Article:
It’s midnight and you realize you still have three homework assignments to complete by tomorrow. You realize you’ve been working since you got home at 4:30… where did the time go? If you don’t complete those three assignments, your GPA will suffer as consequence. What do you do?
For Ursuline girls, this problem is an accurate part of our reality. Concerned with getting straight A’s, our outfit to Friday’s football game, and college applications, sleep is the least of our worries. What you may not know, however, is that getting a sufficient amount of sleep will actually make your life a whole lot easier.
We all know that sleeping an average of 8-10 hours each night is highly recommended for teens. However, that may be easier said than done. “Because [teenagers] are biologically programmed to stay up late, it can be difficult for teens to get this much rest on a routine basis.” We’ve all had those days when we feel extremely tired all day, only to ironically struggle falling asleep that night; here’s why: “During adolescence, teens experience a biological shift to a later sleep-wake cycle. For teens, melatonin release occurs later in the evening—usually around 11 p.m.—and drops later in the morning.”
Psychologists agree that “At all stages of life, the brain is active during sleep—consolidating memories and processing emotions, refreshing cells and clearing out build-up of waste materials that can slow or damage brain function.” Modern psychologists are still researching the massive effects sleep has on the brain, however, they have accumulated shocking data so far. “Very few teens—as little as 15 percent—are getting the sleep that they need…about 85 percent of teenagers are sleeping less than 8 ½ hours a night.”
Not getting enough sleep can seriously take toll on your mental & physical health, social life, mood, and academic performance. As a matter of fact, trouble with memory, difficulty learning, poor judgment, irritability, suicidal thoughts, and difficulty getting along with others are only a few short and long term side effects that come with lack of sleep.
Sleep is just as important to our overall health as is a balanced diet and doing exercise regularly. The brain’s pre-frontal cortex, or the area of the brain responsible for decision making and emotional regulation, “is among the last areas of the brain to develop, and undergoes significant maturation during teenage years. This part of the brain is especially sensitive to the effects of sleep deprivation.”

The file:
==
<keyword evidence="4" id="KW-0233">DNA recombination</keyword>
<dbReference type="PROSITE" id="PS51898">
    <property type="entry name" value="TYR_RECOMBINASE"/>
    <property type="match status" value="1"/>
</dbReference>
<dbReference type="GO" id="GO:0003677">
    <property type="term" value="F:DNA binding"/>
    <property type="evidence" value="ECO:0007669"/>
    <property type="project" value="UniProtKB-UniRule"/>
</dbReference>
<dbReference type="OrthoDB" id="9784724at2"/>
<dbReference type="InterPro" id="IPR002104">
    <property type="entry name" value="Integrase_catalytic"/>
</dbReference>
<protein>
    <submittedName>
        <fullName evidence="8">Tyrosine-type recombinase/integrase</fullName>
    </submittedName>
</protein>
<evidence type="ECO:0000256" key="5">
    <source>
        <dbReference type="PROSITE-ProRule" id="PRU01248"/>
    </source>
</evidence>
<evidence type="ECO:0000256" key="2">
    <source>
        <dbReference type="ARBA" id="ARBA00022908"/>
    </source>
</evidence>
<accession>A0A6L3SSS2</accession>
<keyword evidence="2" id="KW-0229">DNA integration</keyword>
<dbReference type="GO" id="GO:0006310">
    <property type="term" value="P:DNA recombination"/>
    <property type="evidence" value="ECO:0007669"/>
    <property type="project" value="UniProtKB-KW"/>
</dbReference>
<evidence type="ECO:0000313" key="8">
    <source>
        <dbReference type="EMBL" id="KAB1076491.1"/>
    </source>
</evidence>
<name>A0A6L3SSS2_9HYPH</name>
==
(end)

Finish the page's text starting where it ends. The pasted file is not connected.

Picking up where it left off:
Not to mention, lack of sleep can also be a threat to teens’ safety, especially while driving. “Drowsy driving is very similar to drunk driving. Research shows that being even a few hours short on sleep—sleeping 4-5 hours a night—may make drivers as impaired behind the wheel as driving drunk.”
With this crucial information in mind, you may be wondering if there are practical and logical tactics Ursuline girls can use to improve their sleep cycle. Thankfully, the answer is yes; getting accustomed to taking a warm shower and turning off all electronics at least an hour before bed, as well as trying to sleep and wake up around the same times daily will dramatically improve your health.
Whether you feel relaxed when you light up your favorite candle, take a warm shower, or cuddle up in a fluffy blanket, you will ultimately create a habit and begin to look forward to creating a more consistent sleep cycle. Instead of looking into constructing a new sleep cycle as a bothersome task, take advantage of this time to practice self-care and do things that make you feel at ease. The benefits that come with getting 8-10 hours of sleep each night definitely make it worthwhile. So take a warm shower, put on your PJ’s, and have sweet dreams!